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Generally, what is is the name for the non-vocal parts of a song that are not interludes or preludes and not a guitar solo or instrumental verse/chorus? For example, right after the acapella vocal intro in Kansas' Carry on My Wayward Son.

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In certain context, it's a bridge –  percusse Jan 7 '13 at 4:26
    
Intro or pre-chorus may also be options. –  Matthew Read Jan 7 '13 at 5:04
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2 Answers

Lots of people, particularly in the rock and roll idiom, would call this the riff. It's an easily recognizable component that defines the song.

Lots of rock songs are similarly defined by, and built around, a particular riff, so it makes sense that one would refer to that section of the song as such.

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In pop/rock music, the commonest terms are:

  • Intro - a part that leads into the main part of the song
  • Verse - you know what a verse is
  • Chorus - you know what a chorus is
  • Bridge - sometimes called a Middle Eight, especially if it's eight bars long - a part that leads from verse to chorus, or vice versa, usually used just once in a song to add variety.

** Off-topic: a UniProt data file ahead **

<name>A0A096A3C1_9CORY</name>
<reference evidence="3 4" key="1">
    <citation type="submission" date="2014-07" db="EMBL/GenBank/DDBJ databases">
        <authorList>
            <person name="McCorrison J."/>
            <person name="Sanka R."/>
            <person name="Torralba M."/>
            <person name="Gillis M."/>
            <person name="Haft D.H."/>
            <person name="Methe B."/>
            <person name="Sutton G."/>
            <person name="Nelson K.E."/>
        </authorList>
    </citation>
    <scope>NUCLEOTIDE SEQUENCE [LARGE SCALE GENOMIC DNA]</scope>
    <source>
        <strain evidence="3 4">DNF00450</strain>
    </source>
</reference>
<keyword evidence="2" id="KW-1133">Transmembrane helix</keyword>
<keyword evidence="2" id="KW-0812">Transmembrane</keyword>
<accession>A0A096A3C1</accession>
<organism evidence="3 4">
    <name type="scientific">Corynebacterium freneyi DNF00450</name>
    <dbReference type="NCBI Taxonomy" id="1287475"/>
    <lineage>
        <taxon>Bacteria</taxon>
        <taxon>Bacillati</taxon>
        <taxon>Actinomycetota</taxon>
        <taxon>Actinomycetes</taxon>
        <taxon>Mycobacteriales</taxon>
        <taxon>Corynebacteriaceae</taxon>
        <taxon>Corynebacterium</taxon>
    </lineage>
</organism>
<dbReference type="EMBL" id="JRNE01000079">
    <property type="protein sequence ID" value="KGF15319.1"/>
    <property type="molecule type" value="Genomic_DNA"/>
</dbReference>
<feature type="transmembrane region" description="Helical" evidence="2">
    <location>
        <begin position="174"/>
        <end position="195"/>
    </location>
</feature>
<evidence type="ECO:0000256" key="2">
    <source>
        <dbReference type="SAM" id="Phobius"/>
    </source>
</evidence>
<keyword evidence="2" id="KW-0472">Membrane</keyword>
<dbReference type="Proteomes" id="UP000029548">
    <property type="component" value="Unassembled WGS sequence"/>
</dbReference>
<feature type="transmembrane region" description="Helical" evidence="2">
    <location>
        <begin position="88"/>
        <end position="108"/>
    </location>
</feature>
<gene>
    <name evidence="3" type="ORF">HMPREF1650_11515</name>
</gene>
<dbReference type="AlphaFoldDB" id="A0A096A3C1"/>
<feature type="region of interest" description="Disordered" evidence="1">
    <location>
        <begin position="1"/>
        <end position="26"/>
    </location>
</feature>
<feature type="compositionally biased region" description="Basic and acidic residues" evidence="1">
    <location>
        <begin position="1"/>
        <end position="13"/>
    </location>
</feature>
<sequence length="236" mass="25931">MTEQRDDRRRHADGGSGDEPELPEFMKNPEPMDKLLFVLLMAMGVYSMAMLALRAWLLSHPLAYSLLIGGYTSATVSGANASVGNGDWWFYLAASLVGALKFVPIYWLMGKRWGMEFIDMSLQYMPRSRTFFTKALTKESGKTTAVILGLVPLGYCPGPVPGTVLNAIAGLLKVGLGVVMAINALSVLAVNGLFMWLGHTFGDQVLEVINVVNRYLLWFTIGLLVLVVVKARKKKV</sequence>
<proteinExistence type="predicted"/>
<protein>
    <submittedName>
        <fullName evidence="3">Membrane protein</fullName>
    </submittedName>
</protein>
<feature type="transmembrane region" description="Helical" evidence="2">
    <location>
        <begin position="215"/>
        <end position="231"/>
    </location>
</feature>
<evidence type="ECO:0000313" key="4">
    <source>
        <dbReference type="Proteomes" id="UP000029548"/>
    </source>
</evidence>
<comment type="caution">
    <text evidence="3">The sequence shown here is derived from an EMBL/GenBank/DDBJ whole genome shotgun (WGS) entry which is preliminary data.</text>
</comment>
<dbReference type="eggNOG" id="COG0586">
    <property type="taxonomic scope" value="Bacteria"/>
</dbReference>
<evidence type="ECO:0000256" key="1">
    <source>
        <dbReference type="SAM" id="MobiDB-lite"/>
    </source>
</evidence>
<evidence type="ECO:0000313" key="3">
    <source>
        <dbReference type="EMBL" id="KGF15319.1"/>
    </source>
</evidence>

• Pre-chorus - a part that leads into the chorus
  • Pre-verse - a part that leads into the verse
  • Instrumental solo - a section in which an instrument plays a melody. It often mirrors the verse or chorus's chord progression, but doesn't have to.

Pop/rock are informal; rules are made to be broken and you can invent your own names for parts if the de facto standards don't fit. Some songs have more than one verse melody, or more than one type of chorus, and it's quite common to see things like "chorus II".

In your example, you might choose to refer to the "vocal intro" followed by the "guitar intro". Indeed I'd write down the structure of the start of *Carry On Wayward Son" as:

  • Vocal Intro
  • Guitar intro (riff 1)
  • Guitar intro (riff 2)
  • Guitar solo (over riff 1)
  • Guitar intro (riff 2)
  • Guitar intro (riff 3)
  • Verse 1 (over piano)
  • .. etc.
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+1, I actually googled 'formal analysis of carry on my wayward son' when writing my answer, just to see if anyone had done it. :-) –  NReilingh Jan 7 '13 at 15:47
    
+1 for the breakdown. I suppose riff 3 could also be thought of as an extension or "cadence" for riff 2, since it pops up again to close the piece... –  Owen S. Jan 9 '13 at 16:37
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